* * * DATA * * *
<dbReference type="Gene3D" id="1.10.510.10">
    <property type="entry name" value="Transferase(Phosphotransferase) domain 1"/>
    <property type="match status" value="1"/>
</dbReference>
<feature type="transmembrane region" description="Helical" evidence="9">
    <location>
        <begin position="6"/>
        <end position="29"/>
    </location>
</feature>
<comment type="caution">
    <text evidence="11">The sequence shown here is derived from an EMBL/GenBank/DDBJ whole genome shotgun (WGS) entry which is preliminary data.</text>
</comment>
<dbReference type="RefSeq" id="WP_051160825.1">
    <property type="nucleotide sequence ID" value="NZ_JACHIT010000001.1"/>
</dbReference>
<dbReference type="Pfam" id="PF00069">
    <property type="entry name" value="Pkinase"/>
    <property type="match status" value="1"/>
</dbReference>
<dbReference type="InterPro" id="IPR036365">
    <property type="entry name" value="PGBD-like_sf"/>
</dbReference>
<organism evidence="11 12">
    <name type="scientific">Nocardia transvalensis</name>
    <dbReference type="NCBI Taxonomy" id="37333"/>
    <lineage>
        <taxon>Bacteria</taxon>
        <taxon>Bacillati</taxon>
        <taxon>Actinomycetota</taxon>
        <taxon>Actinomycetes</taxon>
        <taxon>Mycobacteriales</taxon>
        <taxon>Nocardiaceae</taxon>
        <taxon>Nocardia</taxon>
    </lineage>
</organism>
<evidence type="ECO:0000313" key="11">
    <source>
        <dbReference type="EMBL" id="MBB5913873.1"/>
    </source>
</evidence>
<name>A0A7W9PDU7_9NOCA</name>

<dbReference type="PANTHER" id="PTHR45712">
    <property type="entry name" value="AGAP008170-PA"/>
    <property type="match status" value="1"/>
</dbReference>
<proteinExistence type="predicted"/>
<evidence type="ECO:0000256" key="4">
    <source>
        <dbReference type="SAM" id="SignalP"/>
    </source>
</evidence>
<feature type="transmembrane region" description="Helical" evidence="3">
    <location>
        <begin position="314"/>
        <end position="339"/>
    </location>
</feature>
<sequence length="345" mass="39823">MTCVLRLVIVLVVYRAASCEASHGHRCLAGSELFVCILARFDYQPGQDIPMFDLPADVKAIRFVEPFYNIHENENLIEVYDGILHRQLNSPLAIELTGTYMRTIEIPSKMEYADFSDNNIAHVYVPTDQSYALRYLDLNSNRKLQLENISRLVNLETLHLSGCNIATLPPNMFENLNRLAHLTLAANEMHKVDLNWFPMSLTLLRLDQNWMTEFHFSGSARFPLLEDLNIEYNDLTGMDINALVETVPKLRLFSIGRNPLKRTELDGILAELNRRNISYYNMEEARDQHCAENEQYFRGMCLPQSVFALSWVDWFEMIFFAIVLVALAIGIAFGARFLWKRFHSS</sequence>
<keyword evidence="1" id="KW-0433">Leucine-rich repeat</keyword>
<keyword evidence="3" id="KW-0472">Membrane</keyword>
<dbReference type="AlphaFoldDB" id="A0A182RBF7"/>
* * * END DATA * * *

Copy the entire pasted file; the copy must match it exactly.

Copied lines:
<dbReference type="Gene3D" id="1.10.510.10">
    <property type="entry name" value="Transferase(Phosphotransferase) domain 1"/>
    <property type="match status" value="1"/>
</dbReference>
<feature type="transmembrane region" description="Helical" evidence="9">
    <location>
        <begin position="6"/>
        <end position="29"/>
    </location>
</feature>
<comment type="caution">
    <text evidence="11">The sequence shown here is derived from an EMBL/GenBank/DDBJ whole genome shotgun (WGS) entry which is preliminary data.</text>
</comment>
<dbReference type="RefSeq" id="WP_051160825.1">
    <property type="nucleotide sequence ID" value="NZ_JACHIT010000001.1"/>
</dbReference>
<dbReference type="Pfam" id="PF00069">
    <property type="entry name" value="Pkinase"/>
    <property type="match status" value="1"/>
</dbReference>
<dbReference type="InterPro" id="IPR036365">
    <property type="entry name" value="PGBD-like_sf"/>
</dbReference>
<organism evidence="11 12">
    <name type="scientific">Nocardia transvalensis</name>
    <dbReference type="NCBI Taxonomy" id="37333"/>
    <lineage>
        <taxon>Bacteria</taxon>
        <taxon>Bacillati</taxon>
        <taxon>Actinomycetota</taxon>
        <taxon>Actinomycetes</taxon>
        <taxon>Mycobacteriales</taxon>
        <taxon>Nocardiaceae</taxon>
        <taxon>Nocardia</taxon>
    </lineage>
</organism>
<evidence type="ECO:0000313" key="11">
    <source>
        <dbReference type="EMBL" id="MBB5913873.1"/>
    </source>
</evidence>
<name>A0A7W9PDU7_9NOCA</name>

<dbReference type="PANTHER" id="PTHR45712">
    <property type="entry name" value="AGAP008170-PA"/>
    <property type="match status" value="1"/>
</dbReference>
<proteinExistence type="predicted"/>
<evidence type="ECO:0000256" key="4">
    <source>
        <dbReference type="SAM" id="SignalP"/>
    </source>
</evidence>
<feature type="transmembrane region" description="Helical" evidence="3">
    <location>
        <begin position="314"/>
        <end position="339"/>
    </location>
</feature>
<sequence length="345" mass="39823">MTCVLRLVIVLVVYRAASCEASHGHRCLAGSELFVCILARFDYQPGQDIPMFDLPADVKAIRFVEPFYNIHENENLIEVYDGILHRQLNSPLAIELTGTYMRTIEIPSKMEYADFSDNNIAHVYVPTDQSYALRYLDLNSNRKLQLENISRLVNLETLHLSGCNIATLPPNMFENLNRLAHLTLAANEMHKVDLNWFPMSLTLLRLDQNWMTEFHFSGSARFPLLEDLNIEYNDLTGMDINALVETVPKLRLFSIGRNPLKRTELDGILAELNRRNISYYNMEEARDQHCAENEQYFRGMCLPQSVFALSWVDWFEMIFFAIVLVALAIGIAFGARFLWKRFHSS</sequence>
<keyword evidence="1" id="KW-0433">Leucine-rich repeat</keyword>
<keyword evidence="3" id="KW-0472">Membrane</keyword>
<dbReference type="AlphaFoldDB" id="A0A182RBF7"/>